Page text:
Abstract Title

JPS Community Clinics

Presenter Name

Matthew Vandermause

RAD Assignment Number

705

Abstract

Objective: Approximately 41 million Americans are thought to be living in poverty which includes 21% of all children and 12% of adults and translates into 291,534 individuals in Tarrant County. Low-income individuals often lack access to the most basic primary health care services, including women’s health, pediatric services, and basic dental care. This project was undertaken to identify the safety net of community-based healthcare for people living in poverty in Tarrant County.

Materials and Methods: The following JPS community clinic resources were identified using TarrantCares.org, Tarrant County 211 websites, the JPS website, and visits to the JPS main hospital and Viola Pitts/Como Community Health Center.

Results: This led us to identify the most significant nonprofit primary health care resources provided by the Tarrant County Hospital District, JPS Health Network, which includes comprehensive community health clinics as well as school-based clinics. Careful consideration of the community clinic capacities, eligibility requirements, and overall barriers to care experienced by individuals suggests the JPS community clinics are providing a much-needed healthcare service in Tarrant County. JPS continuously adapts to the changing needs of the underserved community by delivering culturally competent care to very diverse patient populations and by implementing the community needs assessment and improvement plan. Additionally, JPS trains its workforce to deliver patient education for self-management of chronic conditions such as hypertension and diabetes.

Conclusions: JPS Health Network provides broad medical coverage for persons in poverty and for persons without adequate access to health care in Tarrant County through the JPS community clinics. Room for improvement in health coverage was identified as the need for increased access to care for persons with behavioral health issues, the need for expansion of school-based clinics, new and improved modalities for patient education, and further reduction of preventable ED visits.

Research Area

Community Medicine

Presentation Type

Poster

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JPS Community Clinics

Objective: Approximately 41 million Americans are thought to be living in poverty which includes 21% of all children and 12% of adults and translates into 291,534 individuals in Tarrant County. Low-income individuals often lack access to the most basic primary health care services, including women’s health, pediatric services, and basic dental care. This project was undertaken to identify the safety net of community-based healthcare for people living in poverty in Tarrant County.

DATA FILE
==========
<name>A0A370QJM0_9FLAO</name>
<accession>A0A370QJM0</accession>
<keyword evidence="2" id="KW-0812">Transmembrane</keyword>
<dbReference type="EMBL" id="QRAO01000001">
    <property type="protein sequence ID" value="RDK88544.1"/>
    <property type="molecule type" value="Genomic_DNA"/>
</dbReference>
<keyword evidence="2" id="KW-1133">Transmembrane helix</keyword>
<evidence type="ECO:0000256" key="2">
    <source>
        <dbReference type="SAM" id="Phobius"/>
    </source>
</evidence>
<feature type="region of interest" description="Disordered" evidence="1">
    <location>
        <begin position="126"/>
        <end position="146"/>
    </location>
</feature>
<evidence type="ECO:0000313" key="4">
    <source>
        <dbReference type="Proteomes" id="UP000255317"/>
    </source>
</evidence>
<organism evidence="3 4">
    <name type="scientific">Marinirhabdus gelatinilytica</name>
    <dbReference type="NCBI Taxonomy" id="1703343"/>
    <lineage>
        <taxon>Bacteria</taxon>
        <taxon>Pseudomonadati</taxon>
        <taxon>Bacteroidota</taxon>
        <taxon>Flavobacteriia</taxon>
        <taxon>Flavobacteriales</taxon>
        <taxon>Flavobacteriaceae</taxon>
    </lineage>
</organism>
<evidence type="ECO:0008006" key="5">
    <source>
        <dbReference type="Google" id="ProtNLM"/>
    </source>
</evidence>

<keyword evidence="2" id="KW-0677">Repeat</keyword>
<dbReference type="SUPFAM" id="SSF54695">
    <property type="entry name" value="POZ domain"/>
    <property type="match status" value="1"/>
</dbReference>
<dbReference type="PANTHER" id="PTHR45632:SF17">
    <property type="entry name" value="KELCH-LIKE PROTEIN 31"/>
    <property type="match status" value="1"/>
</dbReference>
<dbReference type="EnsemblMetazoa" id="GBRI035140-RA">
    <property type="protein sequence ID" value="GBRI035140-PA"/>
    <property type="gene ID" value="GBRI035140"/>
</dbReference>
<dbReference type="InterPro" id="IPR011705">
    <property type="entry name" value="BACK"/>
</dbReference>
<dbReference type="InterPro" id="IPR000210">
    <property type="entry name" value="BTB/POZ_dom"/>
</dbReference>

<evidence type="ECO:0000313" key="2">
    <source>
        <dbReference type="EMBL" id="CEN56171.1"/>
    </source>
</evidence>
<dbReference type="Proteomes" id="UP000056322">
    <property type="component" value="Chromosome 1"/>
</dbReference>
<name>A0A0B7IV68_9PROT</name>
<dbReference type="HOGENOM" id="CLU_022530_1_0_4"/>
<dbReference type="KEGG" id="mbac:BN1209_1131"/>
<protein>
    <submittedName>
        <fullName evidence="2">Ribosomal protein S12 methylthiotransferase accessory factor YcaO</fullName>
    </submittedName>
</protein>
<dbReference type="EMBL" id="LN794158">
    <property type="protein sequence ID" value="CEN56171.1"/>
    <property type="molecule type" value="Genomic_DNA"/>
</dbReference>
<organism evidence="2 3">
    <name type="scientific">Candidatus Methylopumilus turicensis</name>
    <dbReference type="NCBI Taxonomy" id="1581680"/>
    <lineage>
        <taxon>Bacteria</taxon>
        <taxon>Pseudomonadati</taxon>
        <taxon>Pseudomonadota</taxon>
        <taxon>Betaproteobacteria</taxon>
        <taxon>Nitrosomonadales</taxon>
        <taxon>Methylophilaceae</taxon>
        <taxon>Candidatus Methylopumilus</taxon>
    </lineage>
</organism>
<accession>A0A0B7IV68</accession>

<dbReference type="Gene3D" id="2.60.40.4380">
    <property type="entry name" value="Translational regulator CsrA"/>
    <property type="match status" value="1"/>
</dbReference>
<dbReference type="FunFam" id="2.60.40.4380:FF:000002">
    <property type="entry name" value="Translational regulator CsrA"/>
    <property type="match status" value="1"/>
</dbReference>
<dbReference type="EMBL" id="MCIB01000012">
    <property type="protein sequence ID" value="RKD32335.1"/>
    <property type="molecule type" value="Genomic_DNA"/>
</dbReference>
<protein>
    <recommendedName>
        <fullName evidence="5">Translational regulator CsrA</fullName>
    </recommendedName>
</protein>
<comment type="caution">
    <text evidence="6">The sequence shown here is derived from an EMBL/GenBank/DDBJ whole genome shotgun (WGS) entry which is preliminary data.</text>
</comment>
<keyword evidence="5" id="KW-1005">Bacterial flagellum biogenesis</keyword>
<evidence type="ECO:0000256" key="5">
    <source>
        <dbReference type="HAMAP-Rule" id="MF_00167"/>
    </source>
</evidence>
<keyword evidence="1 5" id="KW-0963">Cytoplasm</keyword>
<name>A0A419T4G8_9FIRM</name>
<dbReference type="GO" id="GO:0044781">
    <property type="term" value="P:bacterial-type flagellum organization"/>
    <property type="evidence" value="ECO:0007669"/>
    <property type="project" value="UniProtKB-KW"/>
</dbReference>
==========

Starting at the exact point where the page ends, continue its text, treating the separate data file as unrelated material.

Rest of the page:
Materials and Methods: The following JPS community clinic resources were identified using TarrantCares.org, Tarrant County 211 websites, the JPS website, and visits to the JPS main hospital and Viola Pitts/Como Community Health Center.

Results: This led us to identify the most significant nonprofit primary health care resources provided by the Tarrant County Hospital District, JPS Health Network, which includes comprehensive community health clinics as well as school-based clinics. Careful consideration of the community clinic capacities, eligibility requirements, and overall barriers to care experienced by individuals suggests the JPS community clinics are providing a much-needed healthcare service in Tarrant County. JPS continuously adapts to the changing needs of the underserved community by delivering culturally competent care to very diverse patient populations and by implementing the community needs assessment and improvement plan. Additionally, JPS trains its workforce to deliver patient education for self-management of chronic conditions such as hypertension and diabetes.

Conclusions: JPS Health Network provides broad medical coverage for persons in poverty and for persons without adequate access to health care in Tarrant County through the JPS community clinics. Room for improvement in health coverage was identified as the need for increased access to care for persons with behavioral health issues, the need for expansion of school-based clinics, new and improved modalities for patient education, and further reduction of preventable ED visits.